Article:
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I have read about FSF plugin policy

If modules are designed to run linked together in a shared address space, that almost surely means combining them into one program.

(Emphasis mine). Now there are environments where only one address space exists, such as the real-mode operating system FreeDOS. On FreeDOS you can think of each application/driver as a DOS plugin with that definition (only one address space means everything is in that address space). Can I distribute a proprietary game together with FreeDOS? Can I run it? Or will the distinction in that case be something else (in case of DOS, whether or not it is a TSR program)?

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The traditional way to think of a shared address space is when you have a process that isolates memory regions. This of course would not apply to an OS that does not have a notion of a process. But would not FreeDOS allocate separate memory regions to each of the TSR? Actually the FreeDOS wiki is quite clear and explicit on this topic:

Additionally, distributors must share any changes they make under the same open source software license. For example, if someone adds native FAT32 support into the FreeDOS kernel, and shares that new kernel, then those changes also fall under the GNU GPL. However, if they add FAT32 support via an add-on TSR program and simply bundle it with the rest of FreeDOS, then the GNU GPL does not apply to that program.

The idea is to protect open source software and its authors. No one else should be able to take their code and misrepresent it, or worse, turn open source software into proprietary software.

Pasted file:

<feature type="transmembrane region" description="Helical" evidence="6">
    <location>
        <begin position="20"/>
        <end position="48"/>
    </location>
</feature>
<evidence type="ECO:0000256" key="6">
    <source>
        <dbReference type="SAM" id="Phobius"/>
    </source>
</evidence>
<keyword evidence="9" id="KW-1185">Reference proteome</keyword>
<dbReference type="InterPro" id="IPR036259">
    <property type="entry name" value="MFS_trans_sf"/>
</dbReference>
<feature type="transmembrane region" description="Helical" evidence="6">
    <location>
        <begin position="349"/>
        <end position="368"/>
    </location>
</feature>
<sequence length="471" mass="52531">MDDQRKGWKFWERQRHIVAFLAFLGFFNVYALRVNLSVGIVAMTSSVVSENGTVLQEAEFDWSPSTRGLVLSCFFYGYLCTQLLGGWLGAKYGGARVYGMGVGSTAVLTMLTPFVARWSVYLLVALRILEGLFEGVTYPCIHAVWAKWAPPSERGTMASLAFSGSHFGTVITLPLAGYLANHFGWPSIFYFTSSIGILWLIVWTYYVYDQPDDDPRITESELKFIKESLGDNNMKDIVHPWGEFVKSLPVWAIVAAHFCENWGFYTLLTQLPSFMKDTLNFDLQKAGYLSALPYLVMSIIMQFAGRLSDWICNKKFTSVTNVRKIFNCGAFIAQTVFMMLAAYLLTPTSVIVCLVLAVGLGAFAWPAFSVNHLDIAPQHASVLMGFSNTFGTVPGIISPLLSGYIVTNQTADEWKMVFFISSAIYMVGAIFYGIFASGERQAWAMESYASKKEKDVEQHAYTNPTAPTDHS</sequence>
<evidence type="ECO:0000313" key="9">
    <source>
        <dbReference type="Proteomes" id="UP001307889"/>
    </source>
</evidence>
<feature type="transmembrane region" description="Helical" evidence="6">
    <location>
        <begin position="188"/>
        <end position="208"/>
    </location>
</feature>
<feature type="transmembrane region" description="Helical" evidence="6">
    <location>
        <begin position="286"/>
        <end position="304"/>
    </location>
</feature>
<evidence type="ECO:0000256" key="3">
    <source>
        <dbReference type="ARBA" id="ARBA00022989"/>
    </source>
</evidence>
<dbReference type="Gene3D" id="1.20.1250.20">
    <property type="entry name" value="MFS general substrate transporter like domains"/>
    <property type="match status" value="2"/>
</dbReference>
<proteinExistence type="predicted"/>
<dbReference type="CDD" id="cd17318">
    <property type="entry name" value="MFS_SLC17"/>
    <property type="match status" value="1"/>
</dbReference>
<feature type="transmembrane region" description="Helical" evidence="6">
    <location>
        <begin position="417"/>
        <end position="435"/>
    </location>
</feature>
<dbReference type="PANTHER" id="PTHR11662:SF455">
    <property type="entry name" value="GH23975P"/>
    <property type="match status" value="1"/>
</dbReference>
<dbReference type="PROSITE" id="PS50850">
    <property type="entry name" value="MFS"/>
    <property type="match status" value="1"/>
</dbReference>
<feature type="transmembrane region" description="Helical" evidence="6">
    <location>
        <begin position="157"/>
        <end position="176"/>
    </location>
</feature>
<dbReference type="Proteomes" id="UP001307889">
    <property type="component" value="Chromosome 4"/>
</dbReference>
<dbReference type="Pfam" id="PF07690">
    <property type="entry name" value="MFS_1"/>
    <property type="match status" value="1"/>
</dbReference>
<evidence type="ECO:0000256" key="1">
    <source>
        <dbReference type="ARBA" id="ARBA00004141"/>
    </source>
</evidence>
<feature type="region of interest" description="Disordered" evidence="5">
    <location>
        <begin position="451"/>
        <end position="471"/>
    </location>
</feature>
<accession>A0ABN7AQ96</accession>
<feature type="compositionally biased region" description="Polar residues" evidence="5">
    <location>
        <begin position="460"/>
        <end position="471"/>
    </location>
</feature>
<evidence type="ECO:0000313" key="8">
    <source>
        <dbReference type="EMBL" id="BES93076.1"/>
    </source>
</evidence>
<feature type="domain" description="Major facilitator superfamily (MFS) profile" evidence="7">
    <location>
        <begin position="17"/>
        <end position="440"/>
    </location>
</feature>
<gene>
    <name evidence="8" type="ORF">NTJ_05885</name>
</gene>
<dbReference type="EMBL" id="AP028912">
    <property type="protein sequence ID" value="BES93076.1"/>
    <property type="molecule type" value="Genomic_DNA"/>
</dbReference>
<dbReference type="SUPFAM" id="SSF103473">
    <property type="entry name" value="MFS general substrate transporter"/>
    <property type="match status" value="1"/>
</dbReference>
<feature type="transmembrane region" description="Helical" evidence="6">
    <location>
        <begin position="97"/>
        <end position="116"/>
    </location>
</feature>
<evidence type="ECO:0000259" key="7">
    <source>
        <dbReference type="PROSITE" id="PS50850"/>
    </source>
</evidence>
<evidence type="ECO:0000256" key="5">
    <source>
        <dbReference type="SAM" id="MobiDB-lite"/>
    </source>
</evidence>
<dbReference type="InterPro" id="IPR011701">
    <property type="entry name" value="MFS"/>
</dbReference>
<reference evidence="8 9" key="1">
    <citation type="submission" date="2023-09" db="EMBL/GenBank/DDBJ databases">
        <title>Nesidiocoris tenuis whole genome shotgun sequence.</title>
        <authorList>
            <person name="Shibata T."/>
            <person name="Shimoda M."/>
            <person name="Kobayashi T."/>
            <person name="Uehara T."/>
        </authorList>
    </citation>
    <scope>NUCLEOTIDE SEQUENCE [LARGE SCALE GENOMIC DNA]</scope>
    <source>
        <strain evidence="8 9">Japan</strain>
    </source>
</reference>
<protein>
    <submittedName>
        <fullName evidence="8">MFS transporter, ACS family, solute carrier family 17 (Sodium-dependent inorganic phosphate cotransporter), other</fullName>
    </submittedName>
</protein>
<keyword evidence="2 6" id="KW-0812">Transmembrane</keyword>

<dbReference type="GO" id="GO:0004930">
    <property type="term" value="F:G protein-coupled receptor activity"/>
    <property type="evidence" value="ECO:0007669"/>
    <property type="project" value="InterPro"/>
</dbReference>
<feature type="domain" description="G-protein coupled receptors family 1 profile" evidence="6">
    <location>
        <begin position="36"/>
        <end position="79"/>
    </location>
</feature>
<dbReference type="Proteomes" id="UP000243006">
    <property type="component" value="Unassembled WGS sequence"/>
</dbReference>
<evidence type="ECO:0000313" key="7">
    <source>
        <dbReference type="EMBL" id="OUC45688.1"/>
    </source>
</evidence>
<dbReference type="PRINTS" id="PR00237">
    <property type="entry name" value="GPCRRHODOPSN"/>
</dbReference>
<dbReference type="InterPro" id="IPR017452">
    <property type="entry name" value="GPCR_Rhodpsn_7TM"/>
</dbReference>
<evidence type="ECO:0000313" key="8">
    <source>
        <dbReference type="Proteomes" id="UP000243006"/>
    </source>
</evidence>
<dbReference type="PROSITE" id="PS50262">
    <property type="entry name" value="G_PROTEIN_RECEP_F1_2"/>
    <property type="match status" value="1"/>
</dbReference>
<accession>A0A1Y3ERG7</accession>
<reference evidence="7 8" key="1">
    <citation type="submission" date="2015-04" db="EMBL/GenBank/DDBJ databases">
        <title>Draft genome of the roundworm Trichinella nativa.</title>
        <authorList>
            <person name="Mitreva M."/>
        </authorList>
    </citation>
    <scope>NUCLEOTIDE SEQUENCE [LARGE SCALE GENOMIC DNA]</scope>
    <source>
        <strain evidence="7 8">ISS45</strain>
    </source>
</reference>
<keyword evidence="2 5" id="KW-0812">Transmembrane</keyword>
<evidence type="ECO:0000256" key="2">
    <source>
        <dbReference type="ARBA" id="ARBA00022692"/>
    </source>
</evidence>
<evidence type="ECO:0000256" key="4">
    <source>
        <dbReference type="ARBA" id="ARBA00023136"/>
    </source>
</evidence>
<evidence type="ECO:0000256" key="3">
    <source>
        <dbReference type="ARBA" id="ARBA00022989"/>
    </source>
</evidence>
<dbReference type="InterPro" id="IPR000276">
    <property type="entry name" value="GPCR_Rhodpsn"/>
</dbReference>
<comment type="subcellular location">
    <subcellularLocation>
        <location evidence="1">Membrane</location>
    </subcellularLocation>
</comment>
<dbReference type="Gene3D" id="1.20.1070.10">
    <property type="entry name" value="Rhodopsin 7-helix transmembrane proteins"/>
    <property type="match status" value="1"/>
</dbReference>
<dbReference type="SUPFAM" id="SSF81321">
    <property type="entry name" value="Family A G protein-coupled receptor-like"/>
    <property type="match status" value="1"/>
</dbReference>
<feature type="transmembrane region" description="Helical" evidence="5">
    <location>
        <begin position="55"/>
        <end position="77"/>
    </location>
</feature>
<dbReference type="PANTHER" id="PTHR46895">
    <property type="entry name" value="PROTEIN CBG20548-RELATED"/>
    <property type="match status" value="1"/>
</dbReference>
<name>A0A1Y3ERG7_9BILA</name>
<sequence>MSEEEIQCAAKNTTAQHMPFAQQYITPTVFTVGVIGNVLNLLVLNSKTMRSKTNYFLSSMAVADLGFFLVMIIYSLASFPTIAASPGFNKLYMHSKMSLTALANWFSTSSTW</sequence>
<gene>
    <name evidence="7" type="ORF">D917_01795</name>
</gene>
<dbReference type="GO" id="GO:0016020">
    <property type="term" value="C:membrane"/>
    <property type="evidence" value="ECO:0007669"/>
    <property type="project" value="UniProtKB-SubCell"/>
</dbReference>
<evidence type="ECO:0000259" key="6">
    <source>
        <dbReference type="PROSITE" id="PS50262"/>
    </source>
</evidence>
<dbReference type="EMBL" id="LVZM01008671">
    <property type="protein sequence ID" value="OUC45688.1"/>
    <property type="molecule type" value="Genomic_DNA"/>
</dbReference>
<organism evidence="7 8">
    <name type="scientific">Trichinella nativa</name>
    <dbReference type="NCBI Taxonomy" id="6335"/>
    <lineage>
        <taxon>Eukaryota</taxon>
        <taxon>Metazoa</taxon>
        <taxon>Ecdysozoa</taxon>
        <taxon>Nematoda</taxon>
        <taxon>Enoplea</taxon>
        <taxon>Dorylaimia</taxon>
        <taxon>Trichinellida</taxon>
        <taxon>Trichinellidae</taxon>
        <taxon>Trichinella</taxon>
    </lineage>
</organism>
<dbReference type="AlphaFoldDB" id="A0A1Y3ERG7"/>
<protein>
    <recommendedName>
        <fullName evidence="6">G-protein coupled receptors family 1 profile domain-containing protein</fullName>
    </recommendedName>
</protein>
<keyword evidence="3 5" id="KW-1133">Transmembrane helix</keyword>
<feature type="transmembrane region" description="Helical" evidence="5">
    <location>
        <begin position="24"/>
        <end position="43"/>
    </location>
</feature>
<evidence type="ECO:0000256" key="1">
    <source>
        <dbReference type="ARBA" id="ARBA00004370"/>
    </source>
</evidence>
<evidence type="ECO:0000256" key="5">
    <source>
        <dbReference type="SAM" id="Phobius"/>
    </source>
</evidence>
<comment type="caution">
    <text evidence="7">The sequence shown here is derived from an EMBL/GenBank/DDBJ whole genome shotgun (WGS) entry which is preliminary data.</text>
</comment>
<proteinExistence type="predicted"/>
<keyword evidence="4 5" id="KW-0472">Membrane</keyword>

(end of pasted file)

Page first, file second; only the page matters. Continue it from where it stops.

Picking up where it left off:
There is your answer: an application or a TSR running on FreeDOS does not have to be GPL-licensed in general.

  • Does this mean that there is no official statement from FSF about this case, but each project give their own statement? – user877329 Jun 7 '16 at 11:08
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    Correct. And even if there was an official statement from the FSF (officially there is no such thing only a license text and commentaries), the stated interpretation of the author would matter most IMHO. – Philippe Ombredanne Jun 7 '16 at 11:32
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    @user877329: These things are called exceptions and there are several types. GPLv2 defines how each individual project (such as the Linux kernel) may add exceptions to the GPL license. That is what it seems FreeDOS is doing. So while there is no general statement from FSF, there is an official statement defining a mechanism of how projects may add exceptions. GPLv3 changed the language a bit and defined a general "system library exception" and adds a mechanism for how projects may add "permissions" to non-OS code – slebetman Jun 8 '16 at 6:11

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